When the Nominee is satisfied the IVA proposal is ready, it will be sent to the applicant for confirmation the details within it are correct. Once the applicant is satisfied with the IVA proposal, they are required to sign and return it to the Nominee.

This process will normally be completed within a 2 weeks time frame, but can take longer if the Nominee's workload is heavy.

Once signed and returned, the Nominee lodges the IVA proposal with the Court and notifies all creditors of the proposed IVA.

Interim Orders

In some circumstances, a creditor may have already begun legal action against the IVA applicant. In such cases, and at the sole discretion of the appointed Nominee, it's possible to apply for an Interim Order.

An Interim Order will protect the applicant from any further Court action being taken until the outcome of the IVA's Creditors' Meeting is known.

Creditors' Meeting

The next stage of the IVA process is the Creditors' Meeting.

Creditors must be given a minimum of 17 days notice of the Creditors' Meeting, during which they cast their vote to either accept or reject the proposed IVA.

There is no legal requirement for the applicant to be present at the Creditors' Meeting, but they should be contactable via a telephone whilst the meeting is being held.

Creditors must vote to 'accept' the IVA proposal during the Creditors' Meeting for it to become legally binding and there is a complicated voting procedure by which all IVA's are deemed to have been accepted or rejected.

Voting rules

The voting rules of an IVA state that providing 75% (in debt value terms) of those creditors that have voted, vote to accept the proposals (with or without modifications) then the IVA is 'accepted' and becomes legally binding on all other parties, whether they voted to accept or not.

The effect of this is that, any creditor who chooses not to vote at the Creditors' Meeting is bound by the decision of those who do.

IVA modifications

An IVA can also be accepted with conditions attached. These conditions are called 'modifications' and can range from modifications curbing the Insolvency Practitioner's fees through to modifications to the size of IVA contributions.

Please Note: If there are modifications made to the IVA proposal at the Creditors' Meeting, the applicant will have the opportunity to accept or reject the modifications, before the IVA becomes legally binding.

Failing to accept the modifications would cause the IVA to be considered rejected and it would not become legally binding.

Accepted IVA

Once the IVA is accepted it becomes legally binding on all the creditors involved, whether they voted in favour of the IVA or not.

Equally, should a creditor decide to not vote at all, they will be bound by the decisions of those creditors that did.

Next the IVA is recorded on the IVA register and it will remain on the register for its full duration.

Introducing the Supervisor

From this point onwards, the Insolvency Practitioner undertakes the role of IVA Supervisor, ensuring the IVA terms are upheld by the applicant for the duration of the IVA.

Payments made into the IVA by the applicant are distributed to creditors on a pro-rata basis for the duration of the IVA.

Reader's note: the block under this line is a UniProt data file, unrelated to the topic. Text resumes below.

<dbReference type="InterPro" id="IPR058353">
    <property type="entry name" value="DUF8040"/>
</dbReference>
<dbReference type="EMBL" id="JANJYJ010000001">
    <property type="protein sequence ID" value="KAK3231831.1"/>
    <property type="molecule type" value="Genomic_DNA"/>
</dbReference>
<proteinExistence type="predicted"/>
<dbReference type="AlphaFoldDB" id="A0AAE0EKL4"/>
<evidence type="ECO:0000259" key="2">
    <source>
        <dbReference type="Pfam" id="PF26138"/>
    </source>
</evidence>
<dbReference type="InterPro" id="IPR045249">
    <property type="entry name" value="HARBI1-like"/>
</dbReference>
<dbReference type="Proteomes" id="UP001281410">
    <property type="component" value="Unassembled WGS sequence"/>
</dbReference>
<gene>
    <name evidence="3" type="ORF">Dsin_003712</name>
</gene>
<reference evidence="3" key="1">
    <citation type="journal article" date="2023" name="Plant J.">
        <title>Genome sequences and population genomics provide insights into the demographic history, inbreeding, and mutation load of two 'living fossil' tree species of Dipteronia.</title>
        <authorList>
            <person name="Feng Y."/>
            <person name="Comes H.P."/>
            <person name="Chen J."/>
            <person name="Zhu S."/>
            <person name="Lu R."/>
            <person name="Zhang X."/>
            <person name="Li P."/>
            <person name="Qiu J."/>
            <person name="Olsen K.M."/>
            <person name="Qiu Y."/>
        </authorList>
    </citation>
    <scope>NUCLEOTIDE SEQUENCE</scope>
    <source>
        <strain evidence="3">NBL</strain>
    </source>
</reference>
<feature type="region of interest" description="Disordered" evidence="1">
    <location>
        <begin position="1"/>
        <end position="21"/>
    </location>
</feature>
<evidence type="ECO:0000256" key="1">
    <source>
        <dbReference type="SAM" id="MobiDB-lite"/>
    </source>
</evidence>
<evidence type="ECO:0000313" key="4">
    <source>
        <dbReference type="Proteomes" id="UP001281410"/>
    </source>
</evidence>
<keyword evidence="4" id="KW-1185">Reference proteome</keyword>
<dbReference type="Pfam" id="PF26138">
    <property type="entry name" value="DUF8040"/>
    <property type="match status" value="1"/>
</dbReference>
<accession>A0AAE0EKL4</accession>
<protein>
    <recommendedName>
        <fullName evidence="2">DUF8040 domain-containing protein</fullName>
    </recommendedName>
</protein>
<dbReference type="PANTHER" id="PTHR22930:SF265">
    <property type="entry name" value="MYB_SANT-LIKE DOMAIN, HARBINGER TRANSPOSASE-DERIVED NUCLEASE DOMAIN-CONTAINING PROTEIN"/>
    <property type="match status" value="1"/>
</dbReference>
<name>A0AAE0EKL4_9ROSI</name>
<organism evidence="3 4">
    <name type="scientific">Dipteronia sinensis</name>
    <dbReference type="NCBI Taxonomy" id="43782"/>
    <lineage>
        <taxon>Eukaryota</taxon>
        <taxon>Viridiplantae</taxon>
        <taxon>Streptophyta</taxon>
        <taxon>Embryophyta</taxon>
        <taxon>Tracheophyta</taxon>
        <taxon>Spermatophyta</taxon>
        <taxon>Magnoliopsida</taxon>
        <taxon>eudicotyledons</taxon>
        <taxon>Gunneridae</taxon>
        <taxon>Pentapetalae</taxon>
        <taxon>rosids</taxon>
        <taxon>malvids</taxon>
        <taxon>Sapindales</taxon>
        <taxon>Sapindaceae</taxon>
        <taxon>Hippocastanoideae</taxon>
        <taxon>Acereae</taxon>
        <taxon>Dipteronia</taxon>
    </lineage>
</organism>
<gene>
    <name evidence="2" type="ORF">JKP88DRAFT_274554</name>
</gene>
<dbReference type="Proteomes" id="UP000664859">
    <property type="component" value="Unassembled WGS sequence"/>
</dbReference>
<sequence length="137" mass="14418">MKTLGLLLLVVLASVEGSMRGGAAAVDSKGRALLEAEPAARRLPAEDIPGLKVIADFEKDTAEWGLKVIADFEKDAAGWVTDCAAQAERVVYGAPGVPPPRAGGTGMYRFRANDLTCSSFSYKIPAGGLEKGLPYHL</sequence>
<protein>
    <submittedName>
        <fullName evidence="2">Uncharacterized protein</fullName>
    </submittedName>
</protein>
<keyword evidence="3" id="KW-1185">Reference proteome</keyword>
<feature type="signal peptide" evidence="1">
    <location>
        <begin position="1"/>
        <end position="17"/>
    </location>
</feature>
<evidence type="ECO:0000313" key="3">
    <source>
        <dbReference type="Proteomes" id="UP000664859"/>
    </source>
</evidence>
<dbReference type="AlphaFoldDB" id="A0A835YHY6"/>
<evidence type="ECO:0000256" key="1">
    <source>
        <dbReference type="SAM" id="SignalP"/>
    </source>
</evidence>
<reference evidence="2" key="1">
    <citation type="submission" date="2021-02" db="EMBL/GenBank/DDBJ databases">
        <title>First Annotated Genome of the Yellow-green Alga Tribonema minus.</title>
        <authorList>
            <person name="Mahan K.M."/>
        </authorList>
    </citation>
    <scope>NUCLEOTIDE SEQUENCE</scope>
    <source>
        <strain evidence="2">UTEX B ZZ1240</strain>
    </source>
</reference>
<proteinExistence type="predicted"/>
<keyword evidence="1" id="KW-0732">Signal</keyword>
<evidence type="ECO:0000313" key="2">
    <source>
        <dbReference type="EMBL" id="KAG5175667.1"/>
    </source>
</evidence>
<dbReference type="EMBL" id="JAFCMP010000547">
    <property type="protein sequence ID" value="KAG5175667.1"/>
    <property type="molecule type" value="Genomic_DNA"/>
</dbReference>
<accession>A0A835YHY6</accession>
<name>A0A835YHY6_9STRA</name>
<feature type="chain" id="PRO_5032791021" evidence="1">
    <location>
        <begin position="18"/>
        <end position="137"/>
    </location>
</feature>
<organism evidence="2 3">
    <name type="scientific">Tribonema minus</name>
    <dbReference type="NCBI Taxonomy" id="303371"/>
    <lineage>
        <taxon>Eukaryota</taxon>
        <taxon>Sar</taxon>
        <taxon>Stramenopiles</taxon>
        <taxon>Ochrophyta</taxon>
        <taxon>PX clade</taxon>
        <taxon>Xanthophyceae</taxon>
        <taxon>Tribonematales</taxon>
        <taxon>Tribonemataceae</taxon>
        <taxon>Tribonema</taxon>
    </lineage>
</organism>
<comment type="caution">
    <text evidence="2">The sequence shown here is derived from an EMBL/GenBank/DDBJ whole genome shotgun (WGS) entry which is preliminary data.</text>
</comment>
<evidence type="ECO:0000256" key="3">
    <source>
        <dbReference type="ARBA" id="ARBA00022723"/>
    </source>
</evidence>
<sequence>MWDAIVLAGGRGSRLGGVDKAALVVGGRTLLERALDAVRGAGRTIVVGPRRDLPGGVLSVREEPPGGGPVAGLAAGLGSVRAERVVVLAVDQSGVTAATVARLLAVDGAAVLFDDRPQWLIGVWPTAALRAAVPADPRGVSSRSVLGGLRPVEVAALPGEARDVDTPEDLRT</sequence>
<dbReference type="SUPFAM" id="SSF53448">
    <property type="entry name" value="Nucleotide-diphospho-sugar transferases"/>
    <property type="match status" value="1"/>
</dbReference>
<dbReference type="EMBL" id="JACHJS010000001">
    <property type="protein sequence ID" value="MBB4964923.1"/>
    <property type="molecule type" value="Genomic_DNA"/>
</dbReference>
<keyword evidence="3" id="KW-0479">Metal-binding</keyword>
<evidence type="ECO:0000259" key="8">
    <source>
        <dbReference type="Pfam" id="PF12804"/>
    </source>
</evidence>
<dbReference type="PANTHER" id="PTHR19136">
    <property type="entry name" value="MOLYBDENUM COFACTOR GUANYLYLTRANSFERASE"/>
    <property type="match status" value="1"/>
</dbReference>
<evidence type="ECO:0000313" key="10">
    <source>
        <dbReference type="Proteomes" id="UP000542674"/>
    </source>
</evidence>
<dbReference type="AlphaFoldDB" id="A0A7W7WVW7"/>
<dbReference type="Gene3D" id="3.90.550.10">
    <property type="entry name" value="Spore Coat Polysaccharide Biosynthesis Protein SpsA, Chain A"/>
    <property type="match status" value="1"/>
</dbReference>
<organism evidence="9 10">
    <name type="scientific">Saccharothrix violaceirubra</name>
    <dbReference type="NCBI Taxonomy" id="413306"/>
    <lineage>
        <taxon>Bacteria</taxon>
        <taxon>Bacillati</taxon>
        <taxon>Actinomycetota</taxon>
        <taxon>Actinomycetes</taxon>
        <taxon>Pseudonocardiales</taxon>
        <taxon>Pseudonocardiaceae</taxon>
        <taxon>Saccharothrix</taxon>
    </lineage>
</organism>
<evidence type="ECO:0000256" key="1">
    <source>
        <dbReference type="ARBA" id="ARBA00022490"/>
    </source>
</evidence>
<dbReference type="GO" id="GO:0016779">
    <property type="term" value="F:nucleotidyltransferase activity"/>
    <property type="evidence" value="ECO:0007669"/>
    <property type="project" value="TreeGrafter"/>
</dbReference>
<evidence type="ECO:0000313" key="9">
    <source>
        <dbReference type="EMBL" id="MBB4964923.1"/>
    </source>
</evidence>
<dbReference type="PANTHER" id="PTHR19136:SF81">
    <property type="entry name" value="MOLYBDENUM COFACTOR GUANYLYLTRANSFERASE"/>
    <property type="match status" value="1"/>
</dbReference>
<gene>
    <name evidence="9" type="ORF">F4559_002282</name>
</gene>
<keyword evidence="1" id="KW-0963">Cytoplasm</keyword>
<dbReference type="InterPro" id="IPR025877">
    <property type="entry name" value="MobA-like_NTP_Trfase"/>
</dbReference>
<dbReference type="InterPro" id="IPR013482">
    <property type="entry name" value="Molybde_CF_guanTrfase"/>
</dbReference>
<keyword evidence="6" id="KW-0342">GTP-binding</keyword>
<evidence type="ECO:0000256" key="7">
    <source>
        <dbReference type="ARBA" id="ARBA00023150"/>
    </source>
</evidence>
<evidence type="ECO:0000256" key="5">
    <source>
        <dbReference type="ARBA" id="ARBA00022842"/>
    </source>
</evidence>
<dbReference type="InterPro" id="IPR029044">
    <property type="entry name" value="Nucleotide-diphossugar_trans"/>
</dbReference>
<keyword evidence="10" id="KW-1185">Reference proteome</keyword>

The responsibility for making the IVA repayments lies solely with the applicant and they should make every effort to keep up the repayment schedule as a failure to maintain repayments could lead to the failure of the IVA.

Should the applicant experience payment problems whilst in the IVA, the Supervisor ought to be informed immediately.

The Supervisor has several options available to them to assist the IVA applicant including offering a payment break or a reduction in payments.

If necessary a Variation Meeting can be called, at which an amendment to the original IVA can be agreed with creditors.

Successful completion

On the successful completion of the IVA, the Insolvency Practitioner (IP) will notify all the creditors involved, and provide the applicant with a 'completion Certificate' or 'Notice of completion'.

As part of the IVA's terms, any debts that have not been repaid through the IVA must be written off by the creditors and the applicant will be considered debt free.

After the IVA, the applicant is free to begin rebuilding their credit worthiness. A copy of the 'completion Certificate' should be sent to the main credit agencies, Experian, Equifax and Call Credit and their credit file will be up dated, recording the successful completion of the IVA.

The credit file will carry the IVA for 6 years in all, starting at the IVA start date but, after the 6 years have elapsed, the credit file will have no mention of the IVA. However, gaining credit may remain difficult for a short time.

Finally, a check should be done 3 months after the IVA's completion, to ensure the details have been removed from the IVA register.

Professional Advice.

The team behind IVA.info have been helping people enter IVAs for over a decade and have built up a remarkable level of expertise along the way.

We're not a call centre, but actually a small team of professional IVA specialists who, dare we say, know our onions.

So, if you'd like to have a chat about your circumstances with a professional IVA adviser why not call our helpline on 0800 088 7502 where we're waiting to help you.

Or, alternatively, complete this form and one of the team will call you back at your preferred time.